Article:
Increasing evidence demonstrates that an online Diabetes Prevention Program (DPP) can delay the onset of type 2 diabetes. However, little has been done for Chinese Americans. This study, using Community-Based Participatory Research and Intervention Mapping approaches, describes a formative research process in the development of a culturally and linguistically tailored online DPP program among Chinese Americans with prediabetes living in New York City. Using a triangulation approach, data were collected to inform the development of an online DPP curriculum through (1) a literature review, (2) three focus groups (n = 24), and (3) a community advisory board meeting among 10 key informants knowledgeable in community needs, diabetes care, and lifestyle interventions. Participants indicated online DPPs would be very useful and easily accessible. However, key barriers including low computer skills/literacy and technology self-efficacy were identified. In addition, taking meal photos and tracking pedometer steps daily were found to be acceptable self-motoring tools for sustaining a healthy lifestyle. Furthermore, the integration of features such as text message reminders and the creation of social support groups into the online DPP curriculum was proposed to minimize attrition. This theory-based formative research to develop a culturally and linguistically appropriate web-based DPP curriculum was well-received by Chinese Americans and warrants testing in future intervention studies.
  • Cardiac strain is lower among women with HIV in relation to monocyte activation

    Center for Neurovirology and Gene Editing (Temple University) (2022-12-30)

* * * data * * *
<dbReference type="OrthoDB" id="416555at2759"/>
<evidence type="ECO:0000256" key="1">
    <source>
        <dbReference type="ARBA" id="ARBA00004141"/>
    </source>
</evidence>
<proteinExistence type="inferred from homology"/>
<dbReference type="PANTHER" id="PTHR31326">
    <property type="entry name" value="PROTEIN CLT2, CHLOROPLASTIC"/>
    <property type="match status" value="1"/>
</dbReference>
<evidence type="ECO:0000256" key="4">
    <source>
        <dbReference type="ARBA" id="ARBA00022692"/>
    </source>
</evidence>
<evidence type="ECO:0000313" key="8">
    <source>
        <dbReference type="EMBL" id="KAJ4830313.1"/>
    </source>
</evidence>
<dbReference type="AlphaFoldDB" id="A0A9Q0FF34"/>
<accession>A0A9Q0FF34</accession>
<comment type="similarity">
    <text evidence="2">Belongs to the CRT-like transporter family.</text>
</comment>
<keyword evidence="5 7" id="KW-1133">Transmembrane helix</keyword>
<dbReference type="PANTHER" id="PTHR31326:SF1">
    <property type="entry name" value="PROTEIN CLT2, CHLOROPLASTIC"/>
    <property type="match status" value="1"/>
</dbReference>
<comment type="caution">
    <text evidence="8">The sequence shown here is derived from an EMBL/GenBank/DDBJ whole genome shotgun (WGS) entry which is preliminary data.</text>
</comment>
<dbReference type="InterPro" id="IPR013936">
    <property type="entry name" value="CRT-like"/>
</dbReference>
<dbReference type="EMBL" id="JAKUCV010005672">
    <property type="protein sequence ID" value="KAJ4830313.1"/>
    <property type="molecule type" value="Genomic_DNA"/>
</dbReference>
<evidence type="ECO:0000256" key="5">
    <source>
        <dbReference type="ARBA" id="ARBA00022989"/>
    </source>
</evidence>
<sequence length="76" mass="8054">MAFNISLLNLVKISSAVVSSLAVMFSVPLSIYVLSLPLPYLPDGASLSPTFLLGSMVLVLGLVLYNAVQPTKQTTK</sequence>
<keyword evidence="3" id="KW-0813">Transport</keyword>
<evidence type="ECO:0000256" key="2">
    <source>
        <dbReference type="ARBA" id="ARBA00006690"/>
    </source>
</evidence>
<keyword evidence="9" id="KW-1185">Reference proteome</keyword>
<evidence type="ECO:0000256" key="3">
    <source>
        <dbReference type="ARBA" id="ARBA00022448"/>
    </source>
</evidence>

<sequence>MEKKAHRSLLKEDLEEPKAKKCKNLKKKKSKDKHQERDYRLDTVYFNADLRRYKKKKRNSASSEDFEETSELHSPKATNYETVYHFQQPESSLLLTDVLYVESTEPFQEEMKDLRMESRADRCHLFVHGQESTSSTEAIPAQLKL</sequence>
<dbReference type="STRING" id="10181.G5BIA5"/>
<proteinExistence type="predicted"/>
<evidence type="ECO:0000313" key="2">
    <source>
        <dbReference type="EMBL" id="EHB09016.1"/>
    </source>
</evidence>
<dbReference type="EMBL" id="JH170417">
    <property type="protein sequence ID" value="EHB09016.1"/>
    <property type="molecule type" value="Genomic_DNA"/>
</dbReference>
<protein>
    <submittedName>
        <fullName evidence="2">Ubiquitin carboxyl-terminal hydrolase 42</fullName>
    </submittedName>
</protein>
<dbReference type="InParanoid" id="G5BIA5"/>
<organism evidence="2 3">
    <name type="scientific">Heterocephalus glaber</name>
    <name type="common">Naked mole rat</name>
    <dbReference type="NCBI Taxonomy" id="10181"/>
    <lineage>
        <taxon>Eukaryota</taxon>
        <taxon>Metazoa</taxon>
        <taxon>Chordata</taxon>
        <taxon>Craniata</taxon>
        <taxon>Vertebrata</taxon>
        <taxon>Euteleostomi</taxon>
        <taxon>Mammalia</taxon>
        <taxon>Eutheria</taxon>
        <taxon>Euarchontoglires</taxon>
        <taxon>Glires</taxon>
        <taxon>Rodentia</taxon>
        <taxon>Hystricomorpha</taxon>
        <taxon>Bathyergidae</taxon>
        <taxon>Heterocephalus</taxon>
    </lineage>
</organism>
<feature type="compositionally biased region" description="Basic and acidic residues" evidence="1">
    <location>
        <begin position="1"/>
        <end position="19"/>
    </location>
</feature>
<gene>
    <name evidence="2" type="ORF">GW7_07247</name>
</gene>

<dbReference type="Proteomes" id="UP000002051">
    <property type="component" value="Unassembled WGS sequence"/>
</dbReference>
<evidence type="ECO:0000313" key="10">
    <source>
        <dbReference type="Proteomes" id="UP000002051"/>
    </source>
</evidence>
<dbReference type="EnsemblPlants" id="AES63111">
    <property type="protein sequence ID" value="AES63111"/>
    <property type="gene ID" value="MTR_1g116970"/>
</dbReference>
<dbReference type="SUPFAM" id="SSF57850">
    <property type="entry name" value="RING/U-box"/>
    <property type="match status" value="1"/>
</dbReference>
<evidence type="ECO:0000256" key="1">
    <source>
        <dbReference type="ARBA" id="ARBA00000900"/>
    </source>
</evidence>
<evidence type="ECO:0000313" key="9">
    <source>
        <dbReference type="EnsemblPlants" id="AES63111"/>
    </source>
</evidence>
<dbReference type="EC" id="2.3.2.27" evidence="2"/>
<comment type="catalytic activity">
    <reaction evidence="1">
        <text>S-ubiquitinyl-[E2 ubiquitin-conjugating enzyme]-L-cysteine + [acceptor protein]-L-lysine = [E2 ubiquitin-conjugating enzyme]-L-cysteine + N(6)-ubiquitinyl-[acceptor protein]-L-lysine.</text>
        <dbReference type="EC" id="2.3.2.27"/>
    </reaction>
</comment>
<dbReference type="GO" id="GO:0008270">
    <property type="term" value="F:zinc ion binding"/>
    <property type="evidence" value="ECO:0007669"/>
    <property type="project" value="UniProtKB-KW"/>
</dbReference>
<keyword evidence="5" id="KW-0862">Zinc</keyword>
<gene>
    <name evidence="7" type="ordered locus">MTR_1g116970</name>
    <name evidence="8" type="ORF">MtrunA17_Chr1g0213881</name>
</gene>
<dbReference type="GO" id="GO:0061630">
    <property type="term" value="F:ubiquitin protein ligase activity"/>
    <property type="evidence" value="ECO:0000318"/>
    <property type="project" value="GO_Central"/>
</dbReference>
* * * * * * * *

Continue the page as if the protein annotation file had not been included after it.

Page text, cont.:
Background: Women with HIV (WWH) face heightened risks of heart failure; however, insights on immune/inflammatory pathways potentially contributing to left ventricular (LV) systolic dysfunction among WWH remain limited. Setting: Massachusetts General Hospital, Boston, Massachusetts. Methods: Global longitudinal strain (GLS) is a sensitive measure of LV systolic function, with lower cardiac strain predicting incident heart failure and adverse heart failure outcomes. We analyzed relationships between GLS (cardiovascular magnetic resonance imaging) and monocyte activation (flow cytometry) among 20 WWH and 14 women without HIV. Results: WWH had lower GLS compared to women without HIV (WWH vs. women without HIV: 19.4±3.0 vs. 23.1±1.9%, P<0.0001). Among the whole group, HIV status was an independent predictor of lower GLS. Among WWH (but not among women without HIV), lower GLS related to a higher density of expression of HLA-DR on the surface of CD14+CD16+ monocytes (ρ = -0.45, P = 0.0475). Further, among WWH, inflammatory monocyte activation predicted lower GLS, even after controlling for CD4+ T-cell count and HIV viral load. Conclusions: Additional studies among WWH are needed to examine the role of inflammatory monocyte activation in the pathogenesis of lower GLS and to determine whether targeting this immune pathway may mitigate risks of heart failure and/or adverse heart failure outcomes. Trial registration: Clinical trials.gov registration: NCT02874703.

View more